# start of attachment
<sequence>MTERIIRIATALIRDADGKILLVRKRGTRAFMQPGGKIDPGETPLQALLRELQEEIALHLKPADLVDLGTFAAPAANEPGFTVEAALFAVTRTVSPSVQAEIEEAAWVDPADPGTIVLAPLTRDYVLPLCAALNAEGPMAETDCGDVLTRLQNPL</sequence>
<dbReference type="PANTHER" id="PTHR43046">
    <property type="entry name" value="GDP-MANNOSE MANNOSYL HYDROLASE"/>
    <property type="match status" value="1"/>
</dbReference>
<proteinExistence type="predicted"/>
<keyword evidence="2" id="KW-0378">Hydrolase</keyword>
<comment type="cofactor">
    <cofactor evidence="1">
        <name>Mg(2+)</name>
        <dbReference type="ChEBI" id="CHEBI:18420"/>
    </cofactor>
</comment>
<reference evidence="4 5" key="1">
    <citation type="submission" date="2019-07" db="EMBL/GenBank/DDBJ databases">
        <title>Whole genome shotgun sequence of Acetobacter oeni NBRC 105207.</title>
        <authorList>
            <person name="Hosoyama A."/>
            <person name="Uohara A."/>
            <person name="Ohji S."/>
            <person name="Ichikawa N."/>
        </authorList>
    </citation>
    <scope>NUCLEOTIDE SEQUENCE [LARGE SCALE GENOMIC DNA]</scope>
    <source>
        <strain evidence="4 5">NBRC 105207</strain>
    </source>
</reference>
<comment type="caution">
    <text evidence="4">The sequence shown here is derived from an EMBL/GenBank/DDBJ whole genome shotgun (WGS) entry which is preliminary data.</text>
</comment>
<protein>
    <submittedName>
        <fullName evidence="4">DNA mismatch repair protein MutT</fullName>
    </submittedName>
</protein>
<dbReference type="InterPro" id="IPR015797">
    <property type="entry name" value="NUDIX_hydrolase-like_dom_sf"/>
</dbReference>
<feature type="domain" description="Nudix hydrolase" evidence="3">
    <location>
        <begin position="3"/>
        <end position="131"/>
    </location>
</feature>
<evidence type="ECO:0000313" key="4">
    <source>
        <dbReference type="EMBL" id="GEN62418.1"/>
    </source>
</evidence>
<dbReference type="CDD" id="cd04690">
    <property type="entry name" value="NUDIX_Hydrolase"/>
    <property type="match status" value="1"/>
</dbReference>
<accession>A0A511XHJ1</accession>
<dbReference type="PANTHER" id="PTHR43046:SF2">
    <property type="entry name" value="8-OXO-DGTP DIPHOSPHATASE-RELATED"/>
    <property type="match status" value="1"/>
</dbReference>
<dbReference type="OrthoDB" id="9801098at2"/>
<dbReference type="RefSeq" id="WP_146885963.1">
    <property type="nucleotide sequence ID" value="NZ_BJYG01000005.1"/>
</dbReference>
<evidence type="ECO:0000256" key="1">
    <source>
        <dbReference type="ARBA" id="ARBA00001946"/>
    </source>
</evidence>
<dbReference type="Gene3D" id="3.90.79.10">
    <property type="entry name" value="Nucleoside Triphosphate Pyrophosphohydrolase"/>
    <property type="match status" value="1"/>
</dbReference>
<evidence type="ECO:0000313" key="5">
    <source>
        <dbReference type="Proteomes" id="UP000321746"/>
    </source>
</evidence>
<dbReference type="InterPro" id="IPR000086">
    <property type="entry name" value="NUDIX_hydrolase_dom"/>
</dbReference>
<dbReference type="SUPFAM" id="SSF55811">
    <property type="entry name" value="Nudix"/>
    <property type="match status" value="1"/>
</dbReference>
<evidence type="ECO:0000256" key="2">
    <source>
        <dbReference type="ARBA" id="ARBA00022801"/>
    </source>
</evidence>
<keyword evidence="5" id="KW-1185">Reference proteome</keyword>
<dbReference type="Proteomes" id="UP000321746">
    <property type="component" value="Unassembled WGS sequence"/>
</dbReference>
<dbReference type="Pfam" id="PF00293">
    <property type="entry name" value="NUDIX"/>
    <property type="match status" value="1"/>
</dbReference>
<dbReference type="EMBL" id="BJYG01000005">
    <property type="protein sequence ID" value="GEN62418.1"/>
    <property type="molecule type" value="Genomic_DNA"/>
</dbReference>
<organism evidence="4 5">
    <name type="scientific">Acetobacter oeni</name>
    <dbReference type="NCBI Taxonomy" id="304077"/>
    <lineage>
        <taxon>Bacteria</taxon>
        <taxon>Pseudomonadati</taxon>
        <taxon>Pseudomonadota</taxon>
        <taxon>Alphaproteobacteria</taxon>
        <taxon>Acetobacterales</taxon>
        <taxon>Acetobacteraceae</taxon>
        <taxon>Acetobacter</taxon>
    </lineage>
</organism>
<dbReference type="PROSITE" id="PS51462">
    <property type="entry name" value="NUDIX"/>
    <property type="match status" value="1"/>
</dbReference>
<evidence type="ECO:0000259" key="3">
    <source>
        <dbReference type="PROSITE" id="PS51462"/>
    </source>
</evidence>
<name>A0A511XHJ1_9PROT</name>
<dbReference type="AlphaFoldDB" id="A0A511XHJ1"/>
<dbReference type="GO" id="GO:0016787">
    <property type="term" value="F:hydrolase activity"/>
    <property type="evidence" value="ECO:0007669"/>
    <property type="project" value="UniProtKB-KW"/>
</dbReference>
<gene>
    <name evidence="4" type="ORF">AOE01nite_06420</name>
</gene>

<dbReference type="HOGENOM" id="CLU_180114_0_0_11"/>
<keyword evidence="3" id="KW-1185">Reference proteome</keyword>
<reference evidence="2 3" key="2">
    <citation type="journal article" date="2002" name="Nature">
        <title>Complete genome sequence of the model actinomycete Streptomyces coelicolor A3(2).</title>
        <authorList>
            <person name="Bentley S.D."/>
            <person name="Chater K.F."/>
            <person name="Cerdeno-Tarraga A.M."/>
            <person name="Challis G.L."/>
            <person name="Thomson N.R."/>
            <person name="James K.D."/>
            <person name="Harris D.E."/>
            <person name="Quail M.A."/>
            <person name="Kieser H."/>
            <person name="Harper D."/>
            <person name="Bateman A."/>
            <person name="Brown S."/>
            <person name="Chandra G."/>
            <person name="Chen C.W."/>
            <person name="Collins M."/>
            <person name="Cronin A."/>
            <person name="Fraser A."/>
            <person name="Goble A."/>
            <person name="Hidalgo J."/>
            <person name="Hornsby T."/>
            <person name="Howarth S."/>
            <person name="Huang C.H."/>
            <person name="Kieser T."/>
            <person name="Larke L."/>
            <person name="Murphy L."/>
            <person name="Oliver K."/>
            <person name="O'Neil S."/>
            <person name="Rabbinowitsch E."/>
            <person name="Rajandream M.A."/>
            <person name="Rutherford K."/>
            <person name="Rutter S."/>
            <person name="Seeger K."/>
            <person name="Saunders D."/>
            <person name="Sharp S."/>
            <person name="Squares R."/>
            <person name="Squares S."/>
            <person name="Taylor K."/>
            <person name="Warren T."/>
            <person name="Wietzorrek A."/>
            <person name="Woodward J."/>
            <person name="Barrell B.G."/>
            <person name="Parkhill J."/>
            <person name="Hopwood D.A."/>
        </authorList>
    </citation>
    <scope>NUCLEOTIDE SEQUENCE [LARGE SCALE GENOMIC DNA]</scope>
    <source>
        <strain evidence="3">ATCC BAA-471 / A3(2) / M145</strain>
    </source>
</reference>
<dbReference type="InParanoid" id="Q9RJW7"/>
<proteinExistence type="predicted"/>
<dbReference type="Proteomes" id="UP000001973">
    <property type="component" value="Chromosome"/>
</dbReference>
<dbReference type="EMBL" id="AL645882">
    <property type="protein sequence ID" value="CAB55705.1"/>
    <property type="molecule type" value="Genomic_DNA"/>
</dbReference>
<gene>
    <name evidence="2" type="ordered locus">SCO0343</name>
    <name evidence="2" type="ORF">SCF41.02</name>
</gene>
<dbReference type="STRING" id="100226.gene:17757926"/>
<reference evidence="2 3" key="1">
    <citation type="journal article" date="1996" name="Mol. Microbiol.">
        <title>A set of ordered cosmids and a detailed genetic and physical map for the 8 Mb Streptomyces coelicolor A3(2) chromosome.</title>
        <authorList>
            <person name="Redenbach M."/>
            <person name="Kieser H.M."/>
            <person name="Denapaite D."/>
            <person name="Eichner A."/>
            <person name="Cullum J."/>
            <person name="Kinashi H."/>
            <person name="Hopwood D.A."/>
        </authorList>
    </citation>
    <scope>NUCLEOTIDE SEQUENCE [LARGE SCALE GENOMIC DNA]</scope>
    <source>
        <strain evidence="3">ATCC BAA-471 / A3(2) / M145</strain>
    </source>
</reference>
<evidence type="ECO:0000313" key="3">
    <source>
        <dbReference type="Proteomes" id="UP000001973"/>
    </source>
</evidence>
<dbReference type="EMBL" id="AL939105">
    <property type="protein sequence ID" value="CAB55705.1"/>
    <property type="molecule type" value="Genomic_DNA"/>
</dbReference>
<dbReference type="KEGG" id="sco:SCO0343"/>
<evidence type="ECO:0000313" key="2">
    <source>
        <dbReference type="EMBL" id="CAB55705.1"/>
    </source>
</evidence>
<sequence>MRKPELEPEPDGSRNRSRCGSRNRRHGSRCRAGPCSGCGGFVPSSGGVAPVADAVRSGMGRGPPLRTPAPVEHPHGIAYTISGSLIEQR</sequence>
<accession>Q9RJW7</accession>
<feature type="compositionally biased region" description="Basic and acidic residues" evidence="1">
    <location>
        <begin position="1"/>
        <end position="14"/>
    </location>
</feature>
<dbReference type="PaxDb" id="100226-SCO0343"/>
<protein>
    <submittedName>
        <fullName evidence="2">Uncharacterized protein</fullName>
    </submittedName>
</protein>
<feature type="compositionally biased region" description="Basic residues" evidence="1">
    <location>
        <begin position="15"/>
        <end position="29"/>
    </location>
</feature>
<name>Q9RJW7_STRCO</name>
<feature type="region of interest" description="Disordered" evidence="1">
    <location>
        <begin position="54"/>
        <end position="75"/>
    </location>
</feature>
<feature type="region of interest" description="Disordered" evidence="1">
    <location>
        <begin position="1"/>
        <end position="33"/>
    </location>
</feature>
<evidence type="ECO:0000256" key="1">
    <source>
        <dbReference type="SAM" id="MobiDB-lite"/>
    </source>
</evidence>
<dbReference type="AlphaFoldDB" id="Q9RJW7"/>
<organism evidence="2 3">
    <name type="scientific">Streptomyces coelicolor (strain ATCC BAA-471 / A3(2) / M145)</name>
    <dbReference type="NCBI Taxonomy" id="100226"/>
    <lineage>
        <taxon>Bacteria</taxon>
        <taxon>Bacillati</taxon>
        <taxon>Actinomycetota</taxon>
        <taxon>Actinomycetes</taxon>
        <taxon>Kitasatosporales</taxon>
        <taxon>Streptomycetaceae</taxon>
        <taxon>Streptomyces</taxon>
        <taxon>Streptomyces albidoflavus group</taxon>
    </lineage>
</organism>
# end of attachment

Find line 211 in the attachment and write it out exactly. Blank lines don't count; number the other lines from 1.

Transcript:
            <person name="Eichner A."/>